« April 2005 | Main | June 2005 »

May 26, 2005

Third podcast interview: Lawrence Rosen

The third Dan Bricklin's Software Licensing Podcast is now available. It is an interview with lawyer Lawrence Rosen of the law firm RosenLaw & Einschlag.

Larry has served as the general counsel and secretary of the Open Source Initiative, authored the book "Open Source Licensing: Software Freedom and Intellectual Property Law", and advises Black Duck Software and SpikeSource, Inc. We discussed the "based upon" language in the GPL and derivative works for about 15 minutes, then indemnification, due diligence in mergers and acquisitions (Open Source and proprietary), audits, attorney/client privilege, the effects of Open Source and Open Standards on policies about patents, and more.

Some related links:

Posted by danb at 04:04 PM

May 21, 2005

Second podcast interview: Joel Spolsky

The second Dan Bricklin's Software Licensing Podcast is now available. It is an interview with software developer, author, blogger (Joel On Software), and Fog Creek Software co-founder Joel Spolsky.

Joel has the perspective of one who worked for Microsoft back in the 1990's and develops and sells proprietary software today. We talked about developers keeping track of where their code comes from and watching out for GPL code that shouldn't be there, why developers who read Slashdot and Eric Raymond are more likely to be at least somewhat aware of copyright issues than their managers who don't, differences between Windows and Unix when it comes to combining code (especially back in the days when the GPL was written), access to Microsoft source code, economics of Open Source, and more.

Some related links:

Posted by danb at 05:09 PM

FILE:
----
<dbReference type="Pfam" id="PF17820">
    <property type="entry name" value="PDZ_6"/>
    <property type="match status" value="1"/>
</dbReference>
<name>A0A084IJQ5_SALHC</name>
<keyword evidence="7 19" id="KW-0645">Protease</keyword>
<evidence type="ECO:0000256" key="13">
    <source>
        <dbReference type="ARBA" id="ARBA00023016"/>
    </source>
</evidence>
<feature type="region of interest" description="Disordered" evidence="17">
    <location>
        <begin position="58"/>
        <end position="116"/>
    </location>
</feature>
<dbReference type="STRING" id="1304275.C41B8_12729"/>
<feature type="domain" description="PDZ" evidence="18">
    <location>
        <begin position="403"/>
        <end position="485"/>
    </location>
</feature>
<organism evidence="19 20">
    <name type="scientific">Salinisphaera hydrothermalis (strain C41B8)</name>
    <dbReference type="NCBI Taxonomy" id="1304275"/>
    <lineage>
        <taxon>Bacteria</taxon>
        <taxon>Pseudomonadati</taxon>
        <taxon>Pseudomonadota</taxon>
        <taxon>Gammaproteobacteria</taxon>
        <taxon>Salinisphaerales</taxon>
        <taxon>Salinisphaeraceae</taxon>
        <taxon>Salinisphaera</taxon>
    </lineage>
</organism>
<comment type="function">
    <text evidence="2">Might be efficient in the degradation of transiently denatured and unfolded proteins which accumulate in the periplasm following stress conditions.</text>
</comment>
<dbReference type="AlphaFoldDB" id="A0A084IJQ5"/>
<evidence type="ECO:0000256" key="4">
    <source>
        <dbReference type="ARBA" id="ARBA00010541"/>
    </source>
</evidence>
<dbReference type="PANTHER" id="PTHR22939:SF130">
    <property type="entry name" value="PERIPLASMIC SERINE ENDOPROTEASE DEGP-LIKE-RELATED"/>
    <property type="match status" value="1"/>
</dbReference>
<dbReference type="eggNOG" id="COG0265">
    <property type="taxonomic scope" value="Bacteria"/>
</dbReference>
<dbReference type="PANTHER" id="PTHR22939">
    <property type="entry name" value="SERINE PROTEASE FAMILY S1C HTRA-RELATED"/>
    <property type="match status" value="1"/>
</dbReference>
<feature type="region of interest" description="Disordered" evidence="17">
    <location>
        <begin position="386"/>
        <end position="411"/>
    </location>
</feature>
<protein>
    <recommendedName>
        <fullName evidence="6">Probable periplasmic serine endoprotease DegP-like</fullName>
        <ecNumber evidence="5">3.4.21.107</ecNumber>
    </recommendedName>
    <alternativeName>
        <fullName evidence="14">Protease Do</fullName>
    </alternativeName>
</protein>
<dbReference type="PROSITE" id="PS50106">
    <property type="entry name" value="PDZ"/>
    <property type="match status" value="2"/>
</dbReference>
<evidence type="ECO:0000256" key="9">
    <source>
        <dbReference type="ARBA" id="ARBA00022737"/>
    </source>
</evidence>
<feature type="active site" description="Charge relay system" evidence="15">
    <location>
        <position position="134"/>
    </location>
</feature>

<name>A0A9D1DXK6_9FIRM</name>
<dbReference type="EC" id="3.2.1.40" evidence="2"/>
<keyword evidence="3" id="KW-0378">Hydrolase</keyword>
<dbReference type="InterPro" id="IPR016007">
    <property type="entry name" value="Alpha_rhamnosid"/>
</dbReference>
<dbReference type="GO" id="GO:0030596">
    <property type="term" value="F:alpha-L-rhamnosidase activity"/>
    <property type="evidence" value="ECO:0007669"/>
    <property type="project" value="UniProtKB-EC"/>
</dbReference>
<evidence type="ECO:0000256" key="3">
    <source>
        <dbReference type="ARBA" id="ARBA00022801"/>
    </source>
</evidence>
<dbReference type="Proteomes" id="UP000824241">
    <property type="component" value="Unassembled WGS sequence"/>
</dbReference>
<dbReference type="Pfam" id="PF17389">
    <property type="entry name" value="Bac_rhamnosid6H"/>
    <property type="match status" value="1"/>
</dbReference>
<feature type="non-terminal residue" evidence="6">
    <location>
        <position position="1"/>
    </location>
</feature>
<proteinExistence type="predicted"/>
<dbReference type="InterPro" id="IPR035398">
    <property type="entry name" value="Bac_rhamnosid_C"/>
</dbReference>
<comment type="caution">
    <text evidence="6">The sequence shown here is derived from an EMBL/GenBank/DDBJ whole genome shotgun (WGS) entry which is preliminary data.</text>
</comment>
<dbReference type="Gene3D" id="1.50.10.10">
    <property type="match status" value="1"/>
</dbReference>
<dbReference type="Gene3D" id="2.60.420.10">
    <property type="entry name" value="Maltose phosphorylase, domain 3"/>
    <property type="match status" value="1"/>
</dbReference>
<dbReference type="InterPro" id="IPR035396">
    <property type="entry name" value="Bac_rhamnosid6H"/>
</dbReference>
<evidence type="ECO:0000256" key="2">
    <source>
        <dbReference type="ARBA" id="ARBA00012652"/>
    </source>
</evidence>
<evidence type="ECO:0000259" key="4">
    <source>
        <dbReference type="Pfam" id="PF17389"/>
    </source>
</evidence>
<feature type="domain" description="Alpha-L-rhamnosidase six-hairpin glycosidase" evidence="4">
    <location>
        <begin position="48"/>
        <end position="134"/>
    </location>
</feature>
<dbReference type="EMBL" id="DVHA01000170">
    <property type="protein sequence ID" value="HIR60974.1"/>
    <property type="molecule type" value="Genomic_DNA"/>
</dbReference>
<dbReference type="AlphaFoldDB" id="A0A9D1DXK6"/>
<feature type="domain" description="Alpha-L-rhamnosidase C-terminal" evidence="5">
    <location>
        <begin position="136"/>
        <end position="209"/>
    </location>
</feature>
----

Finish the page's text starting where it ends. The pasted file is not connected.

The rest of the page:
May 19, 2005

New podcast from Software Garden - Linda Hamel

I've started a new podcast aimed at people interested in software licensing, open source, and similar issues. It's called "Dan Bricklin's Sofware Licensing Podcast". I will be posting recordings of interviews and other material in MP3 format suitable for listening on a music player (like the Apple iPod and its ilk) or directly on your personal computer (if it's sound-enabled with MP3-playing software, as most newer ones are).

You can learn about new "shows" by reading this weblog, or by subscribing to the podcast's RSS feed using software such as iPodder, iPodderX, Doppler, etc. A list of shows is also available on this page. The main Software Garden podcast page is www.softwaregarden.com/podcast.

The people I hope to interview are deeply involved in legal issues or software development. The first show is an interview with Commonwealth of Massachusetts Information Technology Division General Counsel Linda Hamel. For over 30 minutes she discusses her experience as a lawyer of the Commonwealth's move to encourage the use of Open Source in the mix of software they buy and commission. She talks about how government entities, like the State, have a different risk profile when it comes to Open Source than many commercial entities. She goes over some of her own learning experiences. Some of what she says fits in very nicely with the theories presented in another podcast (on ITConversations) of Geoffrey Moore's "Open Source Has Crossed the Chasm...Now What?" which describes situations when Open Source is the appropriate choice for companies. Linda ends with: "...[with respect to Open Source Licensing] the culture is reflected in the legal documents and if you don't understand the culture it's going to be very hard for you to understand the legal documents."

Linda has posted a lot of useful material on the ITD website, www.mass.gov/itd, especially in the "Policies, Standards & Legal" section.

Posted by danb at 11:51 AM

May 09, 2005

Podcast about Open Source business models

ITConversations has a new podcast from the Open Source Business Conference 2005: Larry Augustin, CEO of Medsphere, an open source software company that delivers a sophisticated healthcare information system, talks about "The Next Wave of Open Source: Applications". It's 42 minutes long and interesting. By "applications" he means enterprise-level stuff like CRM and ERP, not desktop stuff like word processors. He even goes so far as to take Siebel's income statement and see how it would be changed if they were an Open Source company like JBoss or his company. The keys: Open Source cuts your marketing cost substantially (he explains in detail), and opens up small and medium sized businesses as a huge potential market.

Posted by danb at 10:38 AM